A recent study by the Harvard School of Public Health found that shielded bicycle lanes decrease bike accidents and fatalities. Presumably, constructing dedicated bike lanes in Chicago would help reduce bicycle accidents.
The Harvard study compared two different kinds of bicycle lanes: Those that run parallel to roadways, separated by a painted line, and those separated by a permanent, physical barrier. The latter type of lane is called a "cycle track", and Harvard's study found that they save lives.
The researchers found that a cyclist who uses a cycle track instead of a parallel bike lane has a 28 percent less chance of being involved in an accident with a car. 51,000 American cyclists were injured in auto accidents in 2009.
Cycle track lanes are typically separated from vehicular traffic by a parking lane, or involve a space that is raised, similar to how a sidewalk is protected from a road. The Netherlands currently has 18,000 miles of cycle tracks; the United States has only 20. The Harvard study found that the difference in cycle track mileage has a staggering effect on accident rates-bicycle injury rates are 26 times higher in the US than in the Netherlands.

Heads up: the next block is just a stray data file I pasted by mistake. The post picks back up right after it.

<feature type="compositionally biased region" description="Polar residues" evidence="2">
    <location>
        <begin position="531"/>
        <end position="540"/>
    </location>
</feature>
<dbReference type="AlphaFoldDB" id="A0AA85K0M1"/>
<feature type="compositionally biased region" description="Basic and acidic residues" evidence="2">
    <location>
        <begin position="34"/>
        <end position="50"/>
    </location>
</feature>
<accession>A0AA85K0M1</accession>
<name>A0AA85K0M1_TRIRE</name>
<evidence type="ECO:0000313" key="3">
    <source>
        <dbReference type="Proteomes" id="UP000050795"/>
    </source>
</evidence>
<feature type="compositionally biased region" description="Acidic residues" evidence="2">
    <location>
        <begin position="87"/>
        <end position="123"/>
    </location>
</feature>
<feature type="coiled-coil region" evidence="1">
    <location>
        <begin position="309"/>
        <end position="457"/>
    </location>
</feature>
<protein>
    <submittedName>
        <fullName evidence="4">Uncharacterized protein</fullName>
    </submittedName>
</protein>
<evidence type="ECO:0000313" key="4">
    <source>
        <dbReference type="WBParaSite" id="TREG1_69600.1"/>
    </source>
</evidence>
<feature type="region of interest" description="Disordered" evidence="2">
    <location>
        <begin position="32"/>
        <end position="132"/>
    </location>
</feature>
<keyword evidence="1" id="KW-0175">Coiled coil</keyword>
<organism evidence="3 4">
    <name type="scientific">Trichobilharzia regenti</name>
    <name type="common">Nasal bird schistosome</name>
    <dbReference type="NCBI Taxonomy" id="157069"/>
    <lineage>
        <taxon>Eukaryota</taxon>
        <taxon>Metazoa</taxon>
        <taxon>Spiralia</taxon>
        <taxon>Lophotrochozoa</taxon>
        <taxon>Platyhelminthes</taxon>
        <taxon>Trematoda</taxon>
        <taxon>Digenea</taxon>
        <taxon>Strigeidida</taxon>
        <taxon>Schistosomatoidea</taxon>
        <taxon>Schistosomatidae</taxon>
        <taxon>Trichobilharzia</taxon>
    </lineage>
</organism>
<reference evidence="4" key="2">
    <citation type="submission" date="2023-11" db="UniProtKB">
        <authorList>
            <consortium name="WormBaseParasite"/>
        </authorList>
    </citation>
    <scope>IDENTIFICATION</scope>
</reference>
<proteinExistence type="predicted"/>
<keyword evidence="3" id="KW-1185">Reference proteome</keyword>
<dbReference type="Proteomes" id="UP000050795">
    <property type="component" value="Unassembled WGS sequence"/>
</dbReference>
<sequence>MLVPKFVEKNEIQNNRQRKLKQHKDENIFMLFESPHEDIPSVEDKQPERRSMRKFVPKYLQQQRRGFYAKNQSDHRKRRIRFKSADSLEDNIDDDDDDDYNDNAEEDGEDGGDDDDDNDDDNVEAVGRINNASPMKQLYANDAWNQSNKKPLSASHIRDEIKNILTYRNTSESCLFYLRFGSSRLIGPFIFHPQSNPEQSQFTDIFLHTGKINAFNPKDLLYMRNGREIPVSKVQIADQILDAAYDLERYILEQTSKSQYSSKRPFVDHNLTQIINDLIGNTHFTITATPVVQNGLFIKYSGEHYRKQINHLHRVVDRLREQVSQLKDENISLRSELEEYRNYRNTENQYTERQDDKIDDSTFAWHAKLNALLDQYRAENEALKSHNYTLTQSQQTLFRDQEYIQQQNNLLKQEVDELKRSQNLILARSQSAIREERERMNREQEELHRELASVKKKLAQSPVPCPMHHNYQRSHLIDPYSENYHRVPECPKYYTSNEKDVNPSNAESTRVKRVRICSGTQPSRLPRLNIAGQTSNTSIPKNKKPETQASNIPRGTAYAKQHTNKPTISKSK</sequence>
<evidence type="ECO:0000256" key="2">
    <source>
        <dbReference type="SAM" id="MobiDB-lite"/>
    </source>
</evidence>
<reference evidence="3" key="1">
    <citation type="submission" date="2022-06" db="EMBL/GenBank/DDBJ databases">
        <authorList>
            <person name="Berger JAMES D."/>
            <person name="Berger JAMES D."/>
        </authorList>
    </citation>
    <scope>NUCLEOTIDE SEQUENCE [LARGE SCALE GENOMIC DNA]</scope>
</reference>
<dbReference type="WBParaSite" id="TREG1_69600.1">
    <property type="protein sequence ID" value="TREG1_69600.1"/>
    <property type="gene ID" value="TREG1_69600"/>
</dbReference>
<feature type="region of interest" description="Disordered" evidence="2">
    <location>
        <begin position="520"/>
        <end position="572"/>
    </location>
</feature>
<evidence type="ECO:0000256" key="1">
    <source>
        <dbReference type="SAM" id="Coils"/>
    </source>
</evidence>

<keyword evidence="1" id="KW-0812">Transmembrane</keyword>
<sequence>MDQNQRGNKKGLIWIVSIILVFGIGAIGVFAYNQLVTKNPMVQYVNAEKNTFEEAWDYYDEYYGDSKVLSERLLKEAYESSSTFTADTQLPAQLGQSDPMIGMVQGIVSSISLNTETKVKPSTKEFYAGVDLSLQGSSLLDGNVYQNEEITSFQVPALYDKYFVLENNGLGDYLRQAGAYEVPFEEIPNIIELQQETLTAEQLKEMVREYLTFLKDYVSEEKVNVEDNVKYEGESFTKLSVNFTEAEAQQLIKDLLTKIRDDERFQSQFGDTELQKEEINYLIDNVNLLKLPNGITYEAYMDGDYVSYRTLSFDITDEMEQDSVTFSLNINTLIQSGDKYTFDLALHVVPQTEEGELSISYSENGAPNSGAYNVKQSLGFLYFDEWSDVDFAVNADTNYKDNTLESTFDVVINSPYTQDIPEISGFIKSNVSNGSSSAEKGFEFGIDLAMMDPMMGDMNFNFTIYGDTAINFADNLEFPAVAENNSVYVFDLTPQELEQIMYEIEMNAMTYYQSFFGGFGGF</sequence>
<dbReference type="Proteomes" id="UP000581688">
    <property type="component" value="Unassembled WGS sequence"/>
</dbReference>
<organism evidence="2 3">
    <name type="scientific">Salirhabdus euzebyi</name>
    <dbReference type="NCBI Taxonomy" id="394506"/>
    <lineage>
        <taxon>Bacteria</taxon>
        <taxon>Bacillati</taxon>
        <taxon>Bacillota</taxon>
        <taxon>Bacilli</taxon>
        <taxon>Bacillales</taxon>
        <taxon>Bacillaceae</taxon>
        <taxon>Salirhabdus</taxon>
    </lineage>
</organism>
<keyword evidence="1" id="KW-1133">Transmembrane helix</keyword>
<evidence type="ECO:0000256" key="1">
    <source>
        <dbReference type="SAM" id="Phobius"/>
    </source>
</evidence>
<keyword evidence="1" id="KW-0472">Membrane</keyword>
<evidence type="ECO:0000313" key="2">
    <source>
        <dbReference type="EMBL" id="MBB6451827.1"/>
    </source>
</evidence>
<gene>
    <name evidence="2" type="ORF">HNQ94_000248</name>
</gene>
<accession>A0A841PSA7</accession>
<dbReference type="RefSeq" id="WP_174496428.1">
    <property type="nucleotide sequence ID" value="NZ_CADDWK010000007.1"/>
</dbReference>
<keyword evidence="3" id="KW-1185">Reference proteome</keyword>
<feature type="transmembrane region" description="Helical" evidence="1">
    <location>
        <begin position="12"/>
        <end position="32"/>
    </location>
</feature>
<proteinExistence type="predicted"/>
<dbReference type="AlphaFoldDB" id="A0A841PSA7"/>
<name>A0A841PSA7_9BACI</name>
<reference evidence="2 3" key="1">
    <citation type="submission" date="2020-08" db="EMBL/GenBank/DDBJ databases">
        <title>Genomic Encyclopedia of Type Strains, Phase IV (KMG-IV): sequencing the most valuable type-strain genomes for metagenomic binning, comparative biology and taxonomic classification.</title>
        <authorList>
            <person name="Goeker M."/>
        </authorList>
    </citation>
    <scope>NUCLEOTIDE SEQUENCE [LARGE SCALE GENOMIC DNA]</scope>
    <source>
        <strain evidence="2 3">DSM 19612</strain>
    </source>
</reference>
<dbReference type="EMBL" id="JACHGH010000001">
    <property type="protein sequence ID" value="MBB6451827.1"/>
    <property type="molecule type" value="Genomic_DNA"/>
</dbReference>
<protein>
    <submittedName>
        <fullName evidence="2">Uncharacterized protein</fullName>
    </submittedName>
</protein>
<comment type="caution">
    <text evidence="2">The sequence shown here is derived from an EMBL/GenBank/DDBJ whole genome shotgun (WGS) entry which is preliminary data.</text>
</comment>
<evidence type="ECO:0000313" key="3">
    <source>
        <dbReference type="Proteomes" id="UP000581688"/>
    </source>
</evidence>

Out of 991 traffic fatalities in Illinois in 2009, 20 were cyclist deaths. The installation of cycle tracks may help reduce bike accidents in Illinois' biggest city: Chicago. Currently, the city has 110 miles of on-street bicycle lanes, but no cycle tracks. Cycling advocates should continue to voice support for the creation of such lanes, as increased safety will also encourage more bicyclists and lessen Chicago's traffic woes.
If you or a loved one have been injured by a motorist while cycling, it is important to contact a reputable personal injury attorney to help you through the legal issues involved.